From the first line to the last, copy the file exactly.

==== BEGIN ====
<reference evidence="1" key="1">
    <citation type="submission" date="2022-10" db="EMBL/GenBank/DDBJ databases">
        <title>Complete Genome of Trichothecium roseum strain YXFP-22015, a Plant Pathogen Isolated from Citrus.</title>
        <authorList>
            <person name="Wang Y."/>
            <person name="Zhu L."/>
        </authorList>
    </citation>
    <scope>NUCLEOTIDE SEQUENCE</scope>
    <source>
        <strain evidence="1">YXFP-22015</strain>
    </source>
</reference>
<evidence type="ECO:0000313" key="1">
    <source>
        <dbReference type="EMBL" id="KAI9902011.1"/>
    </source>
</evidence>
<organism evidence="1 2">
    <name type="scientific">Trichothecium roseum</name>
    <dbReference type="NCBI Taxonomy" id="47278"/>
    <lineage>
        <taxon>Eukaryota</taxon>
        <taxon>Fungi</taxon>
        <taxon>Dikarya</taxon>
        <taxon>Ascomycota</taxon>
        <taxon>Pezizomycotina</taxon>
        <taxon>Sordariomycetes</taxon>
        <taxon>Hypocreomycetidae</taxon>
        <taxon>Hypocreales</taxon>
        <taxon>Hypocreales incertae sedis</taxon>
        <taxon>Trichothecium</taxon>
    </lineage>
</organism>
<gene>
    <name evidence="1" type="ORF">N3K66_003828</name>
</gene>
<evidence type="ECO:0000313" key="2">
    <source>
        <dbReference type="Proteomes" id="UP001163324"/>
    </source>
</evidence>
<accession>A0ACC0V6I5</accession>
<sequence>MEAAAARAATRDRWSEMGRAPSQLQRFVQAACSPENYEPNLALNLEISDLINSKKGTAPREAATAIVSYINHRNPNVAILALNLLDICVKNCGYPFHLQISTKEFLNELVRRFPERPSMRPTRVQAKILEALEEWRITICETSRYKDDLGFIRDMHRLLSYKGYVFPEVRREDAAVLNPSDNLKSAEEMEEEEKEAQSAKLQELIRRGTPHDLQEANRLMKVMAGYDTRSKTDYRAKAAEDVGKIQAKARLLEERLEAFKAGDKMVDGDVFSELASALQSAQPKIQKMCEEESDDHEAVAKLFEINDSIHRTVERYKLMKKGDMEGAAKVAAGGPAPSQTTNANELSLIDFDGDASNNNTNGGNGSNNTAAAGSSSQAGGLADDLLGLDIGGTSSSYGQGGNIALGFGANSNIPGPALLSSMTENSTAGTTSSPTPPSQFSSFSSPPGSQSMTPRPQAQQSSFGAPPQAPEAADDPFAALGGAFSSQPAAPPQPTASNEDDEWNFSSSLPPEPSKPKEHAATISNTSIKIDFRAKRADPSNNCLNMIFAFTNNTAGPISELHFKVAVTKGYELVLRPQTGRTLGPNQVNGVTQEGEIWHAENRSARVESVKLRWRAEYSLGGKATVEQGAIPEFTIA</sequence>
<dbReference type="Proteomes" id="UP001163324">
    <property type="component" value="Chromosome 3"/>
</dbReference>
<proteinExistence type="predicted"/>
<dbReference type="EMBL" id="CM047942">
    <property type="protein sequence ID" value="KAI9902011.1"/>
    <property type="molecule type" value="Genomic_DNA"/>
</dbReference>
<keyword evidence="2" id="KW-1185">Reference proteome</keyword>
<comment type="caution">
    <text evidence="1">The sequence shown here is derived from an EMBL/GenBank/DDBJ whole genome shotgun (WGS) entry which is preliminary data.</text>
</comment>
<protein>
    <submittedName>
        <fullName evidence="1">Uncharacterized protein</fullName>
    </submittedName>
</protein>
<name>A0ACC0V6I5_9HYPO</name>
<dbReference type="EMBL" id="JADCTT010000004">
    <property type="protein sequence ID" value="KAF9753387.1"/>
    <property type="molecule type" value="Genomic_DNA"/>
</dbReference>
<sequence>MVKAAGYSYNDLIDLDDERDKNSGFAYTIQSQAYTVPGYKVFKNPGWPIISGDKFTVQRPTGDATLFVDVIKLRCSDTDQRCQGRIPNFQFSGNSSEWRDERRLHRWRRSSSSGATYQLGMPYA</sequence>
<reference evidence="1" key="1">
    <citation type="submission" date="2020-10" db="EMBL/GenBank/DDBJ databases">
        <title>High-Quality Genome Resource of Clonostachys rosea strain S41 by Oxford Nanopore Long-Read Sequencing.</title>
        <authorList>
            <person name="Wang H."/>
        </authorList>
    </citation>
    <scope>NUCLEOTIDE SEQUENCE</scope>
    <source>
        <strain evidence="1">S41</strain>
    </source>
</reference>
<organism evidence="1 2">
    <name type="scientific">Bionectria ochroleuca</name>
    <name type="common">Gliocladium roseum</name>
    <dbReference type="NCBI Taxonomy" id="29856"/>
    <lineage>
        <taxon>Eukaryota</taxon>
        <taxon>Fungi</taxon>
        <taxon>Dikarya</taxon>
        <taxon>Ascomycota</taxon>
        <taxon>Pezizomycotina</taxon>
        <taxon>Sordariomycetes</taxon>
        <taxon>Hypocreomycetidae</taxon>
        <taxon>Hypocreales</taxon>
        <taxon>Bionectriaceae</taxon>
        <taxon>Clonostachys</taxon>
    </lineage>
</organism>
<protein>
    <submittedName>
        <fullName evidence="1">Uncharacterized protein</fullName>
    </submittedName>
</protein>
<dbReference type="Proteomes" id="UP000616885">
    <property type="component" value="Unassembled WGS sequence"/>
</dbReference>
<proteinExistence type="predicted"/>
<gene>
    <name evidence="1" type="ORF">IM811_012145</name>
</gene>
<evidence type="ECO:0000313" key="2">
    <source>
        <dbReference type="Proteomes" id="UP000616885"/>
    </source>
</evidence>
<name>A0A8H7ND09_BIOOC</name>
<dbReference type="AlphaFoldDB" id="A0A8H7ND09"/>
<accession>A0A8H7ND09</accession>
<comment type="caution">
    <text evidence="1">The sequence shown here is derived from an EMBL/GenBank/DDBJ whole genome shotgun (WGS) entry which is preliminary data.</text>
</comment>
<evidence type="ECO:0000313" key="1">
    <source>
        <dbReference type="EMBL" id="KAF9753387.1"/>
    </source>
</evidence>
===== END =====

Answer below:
<reference evidence="1" key="1">
    <citation type="submission" date="2022-10" db="EMBL/GenBank/DDBJ databases">
        <title>Complete Genome of Trichothecium roseum strain YXFP-22015, a Plant Pathogen Isolated from Citrus.</title>
        <authorList>
            <person name="Wang Y."/>
            <person name="Zhu L."/>
        </authorList>
    </citation>
    <scope>NUCLEOTIDE SEQUENCE</scope>
    <source>
        <strain evidence="1">YXFP-22015</strain>
    </source>
</reference>
<evidence type="ECO:0000313" key="1">
    <source>
        <dbReference type="EMBL" id="KAI9902011.1"/>
    </source>
</evidence>
<organism evidence="1 2">
    <name type="scientific">Trichothecium roseum</name>
    <dbReference type="NCBI Taxonomy" id="47278"/>
    <lineage>
        <taxon>Eukaryota</taxon>
        <taxon>Fungi</taxon>
        <taxon>Dikarya</taxon>
        <taxon>Ascomycota</taxon>
        <taxon>Pezizomycotina</taxon>
        <taxon>Sordariomycetes</taxon>
        <taxon>Hypocreomycetidae</taxon>
        <taxon>Hypocreales</taxon>
        <taxon>Hypocreales incertae sedis</taxon>
        <taxon>Trichothecium</taxon>
    </lineage>
</organism>
<gene>
    <name evidence="1" type="ORF">N3K66_003828</name>
</gene>
<evidence type="ECO:0000313" key="2">
    <source>
        <dbReference type="Proteomes" id="UP001163324"/>
    </source>
</evidence>
<accession>A0ACC0V6I5</accession>
<sequence>MEAAAARAATRDRWSEMGRAPSQLQRFVQAACSPENYEPNLALNLEISDLINSKKGTAPREAATAIVSYINHRNPNVAILALNLLDICVKNCGYPFHLQISTKEFLNELVRRFPERPSMRPTRVQAKILEALEEWRITICETSRYKDDLGFIRDMHRLLSYKGYVFPEVRREDAAVLNPSDNLKSAEEMEEEEKEAQSAKLQELIRRGTPHDLQEANRLMKVMAGYDTRSKTDYRAKAAEDVGKIQAKARLLEERLEAFKAGDKMVDGDVFSELASALQSAQPKIQKMCEEESDDHEAVAKLFEINDSIHRTVERYKLMKKGDMEGAAKVAAGGPAPSQTTNANELSLIDFDGDASNNNTNGGNGSNNTAAAGSSSQAGGLADDLLGLDIGGTSSSYGQGGNIALGFGANSNIPGPALLSSMTENSTAGTTSSPTPPSQFSSFSSPPGSQSMTPRPQAQQSSFGAPPQAPEAADDPFAALGGAFSSQPAAPPQPTASNEDDEWNFSSSLPPEPSKPKEHAATISNTSIKIDFRAKRADPSNNCLNMIFAFTNNTAGPISELHFKVAVTKGYELVLRPQTGRTLGPNQVNGVTQEGEIWHAENRSARVESVKLRWRAEYSLGGKATVEQGAIPEFTIA</sequence>
<dbReference type="Proteomes" id="UP001163324">
    <property type="component" value="Chromosome 3"/>
</dbReference>
<proteinExistence type="predicted"/>
<dbReference type="EMBL" id="CM047942">
    <property type="protein sequence ID" value="KAI9902011.1"/>
    <property type="molecule type" value="Genomic_DNA"/>
</dbReference>
<keyword evidence="2" id="KW-1185">Reference proteome</keyword>
<comment type="caution">
    <text evidence="1">The sequence shown here is derived from an EMBL/GenBank/DDBJ whole genome shotgun (WGS) entry which is preliminary data.</text>
</comment>
<protein>
    <submittedName>
        <fullName evidence="1">Uncharacterized protein</fullName>
    </submittedName>
</protein>
<name>A0ACC0V6I5_9HYPO</name>
<dbReference type="EMBL" id="JADCTT010000004">
    <property type="protein sequence ID" value="KAF9753387.1"/>
    <property type="molecule type" value="Genomic_DNA"/>
</dbReference>
<sequence>MVKAAGYSYNDLIDLDDERDKNSGFAYTIQSQAYTVPGYKVFKNPGWPIISGDKFTVQRPTGDATLFVDVIKLRCSDTDQRCQGRIPNFQFSGNSSEWRDERRLHRWRRSSSSGATYQLGMPYA</sequence>
<reference evidence="1" key="1">
    <citation type="submission" date="2020-10" db="EMBL/GenBank/DDBJ databases">
        <title>High-Quality Genome Resource of Clonostachys rosea strain S41 by Oxford Nanopore Long-Read Sequencing.</title>
        <authorList>
            <person name="Wang H."/>
        </authorList>
    </citation>
    <scope>NUCLEOTIDE SEQUENCE</scope>
    <source>
        <strain evidence="1">S41</strain>
    </source>
</reference>
<organism evidence="1 2">
    <name type="scientific">Bionectria ochroleuca</name>
    <name type="common">Gliocladium roseum</name>
    <dbReference type="NCBI Taxonomy" id="29856"/>
    <lineage>
        <taxon>Eukaryota</taxon>
        <taxon>Fungi</taxon>
        <taxon>Dikarya</taxon>
        <taxon>Ascomycota</taxon>
        <taxon>Pezizomycotina</taxon>
        <taxon>Sordariomycetes</taxon>
        <taxon>Hypocreomycetidae</taxon>
        <taxon>Hypocreales</taxon>
        <taxon>Bionectriaceae</taxon>
        <taxon>Clonostachys</taxon>
    </lineage>
</organism>
<protein>
    <submittedName>
        <fullName evidence="1">Uncharacterized protein</fullName>
    </submittedName>
</protein>
<dbReference type="Proteomes" id="UP000616885">
    <property type="component" value="Unassembled WGS sequence"/>
</dbReference>
<proteinExistence type="predicted"/>
<gene>
    <name evidence="1" type="ORF">IM811_012145</name>
</gene>
<evidence type="ECO:0000313" key="2">
    <source>
        <dbReference type="Proteomes" id="UP000616885"/>
    </source>
</evidence>
<name>A0A8H7ND09_BIOOC</name>
<dbReference type="AlphaFoldDB" id="A0A8H7ND09"/>
<accession>A0A8H7ND09</accession>
<comment type="caution">
    <text evidence="1">The sequence shown here is derived from an EMBL/GenBank/DDBJ whole genome shotgun (WGS) entry which is preliminary data.</text>
</comment>
<evidence type="ECO:0000313" key="1">
    <source>
        <dbReference type="EMBL" id="KAF9753387.1"/>
    </source>
</evidence>